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At the University of Pennsylvania, one particular meeting is known to make all its participants cry. Members of the community invite the people who have contributed meaningfully to their lives, but who they’ve never thanked, then surprise them with a public testimonial. This isn’t a form of group therapy or the lead-up to a commencement ceremony. Rather, it’s a prescribed part of a syllabus on a course that’s become wildly popular in universities—how to be happy. Positive Psychology, a sort of Happiness 101, is now the most popular course in Yale University’s history, and has appeared in institutions and seminars nationwide.

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But happiness is an elusive concept. It has multiple definitions, depending on who you talk to. The quest for happiness has launched an entire self-help industry. Can we really stuff our collective knowledge about happiness into a syllabus?

Instructor Martin E. P. Seligman thinks we can. Seligman taught a course in Positive Psychology at the University of Pennsylvania, and found its students thirsty for guidance. He argues that when we study psychology, we are most often preoccupied with the causes of suffering and its relief, as opposed to the active pursuit of happiness. This approach has proved insufficient for those who are focused not on moving past a trauma but on finding fulfillment.

Seligman’s course isn’t rooted in theoretical examinations of the concept of happiness—although he includes a hefty dose of those—but rather, actionable exercises for students to put into play in their day-to-day life. For him, happiness involves an active effort to live according to our values and talents, and connecting them to a purpose greater than ourselves.

Seligman’s course nudges students to introduce demonstrable strengths and virtues into their everyday lives. For example, early in the course, they’re told to pinpoint certain characteristics they think they excel in (e.g. creativity, kindness, playfulness). Then, they’re asked how many times a day they use their valued character trait. If they don’t use it at least once, they’re challenged to somehow incorporate it into their days.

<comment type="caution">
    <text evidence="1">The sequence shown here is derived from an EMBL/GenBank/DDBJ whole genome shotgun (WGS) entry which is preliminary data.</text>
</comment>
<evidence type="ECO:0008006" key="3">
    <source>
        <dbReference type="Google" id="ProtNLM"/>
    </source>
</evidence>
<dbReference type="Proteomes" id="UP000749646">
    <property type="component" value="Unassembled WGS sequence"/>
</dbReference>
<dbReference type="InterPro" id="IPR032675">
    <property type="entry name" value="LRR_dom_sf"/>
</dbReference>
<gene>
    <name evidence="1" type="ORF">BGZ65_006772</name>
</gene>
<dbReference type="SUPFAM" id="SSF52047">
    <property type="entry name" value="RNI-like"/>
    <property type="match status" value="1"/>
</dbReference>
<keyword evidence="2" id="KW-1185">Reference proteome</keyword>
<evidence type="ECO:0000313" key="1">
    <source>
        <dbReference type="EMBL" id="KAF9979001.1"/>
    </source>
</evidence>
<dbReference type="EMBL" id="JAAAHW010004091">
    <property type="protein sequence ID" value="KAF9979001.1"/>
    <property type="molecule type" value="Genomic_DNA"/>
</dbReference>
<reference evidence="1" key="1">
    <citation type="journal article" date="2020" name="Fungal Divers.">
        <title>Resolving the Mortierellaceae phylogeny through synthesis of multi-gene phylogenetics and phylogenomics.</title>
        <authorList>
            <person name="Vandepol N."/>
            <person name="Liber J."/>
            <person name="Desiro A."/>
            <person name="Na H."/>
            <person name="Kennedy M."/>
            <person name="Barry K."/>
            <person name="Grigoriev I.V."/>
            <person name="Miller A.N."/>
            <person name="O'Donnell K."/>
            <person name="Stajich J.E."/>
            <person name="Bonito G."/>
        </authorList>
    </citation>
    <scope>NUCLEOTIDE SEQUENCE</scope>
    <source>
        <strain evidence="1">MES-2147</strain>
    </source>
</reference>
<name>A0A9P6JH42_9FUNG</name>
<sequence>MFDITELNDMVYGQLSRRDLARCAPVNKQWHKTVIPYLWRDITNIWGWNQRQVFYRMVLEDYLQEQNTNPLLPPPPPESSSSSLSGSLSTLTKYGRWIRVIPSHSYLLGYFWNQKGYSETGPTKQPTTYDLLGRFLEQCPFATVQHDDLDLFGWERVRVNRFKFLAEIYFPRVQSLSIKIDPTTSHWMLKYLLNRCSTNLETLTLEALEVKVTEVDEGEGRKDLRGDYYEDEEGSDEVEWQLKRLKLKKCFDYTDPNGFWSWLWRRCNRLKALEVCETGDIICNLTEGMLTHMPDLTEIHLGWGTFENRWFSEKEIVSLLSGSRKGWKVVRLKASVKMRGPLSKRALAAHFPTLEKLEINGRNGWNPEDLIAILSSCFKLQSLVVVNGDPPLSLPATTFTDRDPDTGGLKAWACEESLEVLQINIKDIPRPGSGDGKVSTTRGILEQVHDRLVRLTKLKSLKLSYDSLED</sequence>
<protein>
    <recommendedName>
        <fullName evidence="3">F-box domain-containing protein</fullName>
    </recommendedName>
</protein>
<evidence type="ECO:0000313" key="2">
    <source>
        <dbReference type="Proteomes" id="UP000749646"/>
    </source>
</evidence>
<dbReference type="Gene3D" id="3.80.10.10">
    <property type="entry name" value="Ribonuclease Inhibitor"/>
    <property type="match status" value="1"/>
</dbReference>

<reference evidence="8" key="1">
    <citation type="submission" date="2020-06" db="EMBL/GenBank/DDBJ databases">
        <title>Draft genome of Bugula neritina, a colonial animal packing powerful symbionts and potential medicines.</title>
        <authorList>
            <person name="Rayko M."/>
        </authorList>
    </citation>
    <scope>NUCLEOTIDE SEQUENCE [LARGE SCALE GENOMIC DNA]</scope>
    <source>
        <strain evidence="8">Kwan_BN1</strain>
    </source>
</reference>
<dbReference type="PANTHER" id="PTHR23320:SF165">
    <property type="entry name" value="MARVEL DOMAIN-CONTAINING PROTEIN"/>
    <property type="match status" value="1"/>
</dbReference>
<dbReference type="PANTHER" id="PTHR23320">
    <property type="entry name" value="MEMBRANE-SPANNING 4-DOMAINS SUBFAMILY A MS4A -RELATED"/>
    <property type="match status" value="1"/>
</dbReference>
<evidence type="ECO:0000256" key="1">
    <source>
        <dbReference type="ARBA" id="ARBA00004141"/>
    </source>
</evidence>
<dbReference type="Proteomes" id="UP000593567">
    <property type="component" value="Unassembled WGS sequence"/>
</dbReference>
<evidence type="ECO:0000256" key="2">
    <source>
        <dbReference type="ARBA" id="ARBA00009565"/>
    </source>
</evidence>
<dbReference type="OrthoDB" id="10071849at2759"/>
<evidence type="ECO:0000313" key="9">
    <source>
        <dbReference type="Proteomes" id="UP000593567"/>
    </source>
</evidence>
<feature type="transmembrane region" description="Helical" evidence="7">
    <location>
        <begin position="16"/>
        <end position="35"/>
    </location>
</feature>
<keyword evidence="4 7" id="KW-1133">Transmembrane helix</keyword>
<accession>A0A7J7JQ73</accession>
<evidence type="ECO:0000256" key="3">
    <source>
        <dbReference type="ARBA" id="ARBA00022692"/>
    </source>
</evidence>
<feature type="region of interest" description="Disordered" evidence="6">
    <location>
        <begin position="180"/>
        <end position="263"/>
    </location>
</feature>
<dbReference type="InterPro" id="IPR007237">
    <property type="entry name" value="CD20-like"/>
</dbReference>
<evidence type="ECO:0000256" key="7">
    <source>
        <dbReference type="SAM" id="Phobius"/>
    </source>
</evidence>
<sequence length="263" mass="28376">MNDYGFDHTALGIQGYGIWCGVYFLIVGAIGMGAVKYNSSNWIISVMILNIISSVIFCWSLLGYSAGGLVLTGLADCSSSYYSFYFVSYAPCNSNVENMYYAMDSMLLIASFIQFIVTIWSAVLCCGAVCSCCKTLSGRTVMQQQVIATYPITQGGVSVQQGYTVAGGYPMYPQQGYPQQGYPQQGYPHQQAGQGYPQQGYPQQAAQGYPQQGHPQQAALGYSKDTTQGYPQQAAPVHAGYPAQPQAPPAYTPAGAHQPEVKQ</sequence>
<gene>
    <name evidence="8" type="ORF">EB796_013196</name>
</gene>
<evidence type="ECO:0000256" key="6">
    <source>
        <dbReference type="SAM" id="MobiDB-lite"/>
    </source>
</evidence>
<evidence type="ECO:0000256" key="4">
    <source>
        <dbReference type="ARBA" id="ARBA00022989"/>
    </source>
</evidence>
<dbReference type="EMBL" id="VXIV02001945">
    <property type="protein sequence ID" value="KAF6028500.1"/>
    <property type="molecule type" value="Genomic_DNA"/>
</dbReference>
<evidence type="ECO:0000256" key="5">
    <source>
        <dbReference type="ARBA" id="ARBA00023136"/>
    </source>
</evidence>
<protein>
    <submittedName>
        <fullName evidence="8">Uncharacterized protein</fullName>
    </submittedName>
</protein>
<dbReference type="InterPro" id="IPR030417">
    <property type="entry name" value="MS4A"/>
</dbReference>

Writes Seligman, “students can be assigned to make a Gratitude Visit, or to transform a boring task by using a signature strength, or to give the gift of time to someone they care for. The workload is heavy: two essays per week, one on the extensive readings and the other on the homework exercises.”

According to Seligman, we’re inundated with ways to pursue pleasure, which we conflate with happiness, to our own detriment. A course can shed light on the concept of happiness as something that is more multifaceted, and help us practice how to master it.

Students of the course noted that this was one of the more useful studies they’d undertaken, and that after taking it, they felt their education had centered on the wrong things. It’s an assertion Seligman supports:  “A stance, moreover, that gives the best in life equal footing with the worst, that is as concerned with flourishing as with surviving, that is as interested in building as in repairing, should find a comfortable home in most any discipline.”


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Daedelus, Vol. 133, No. 2, On Happiness (Spring, 2004), pp. 80-87
The MIT Press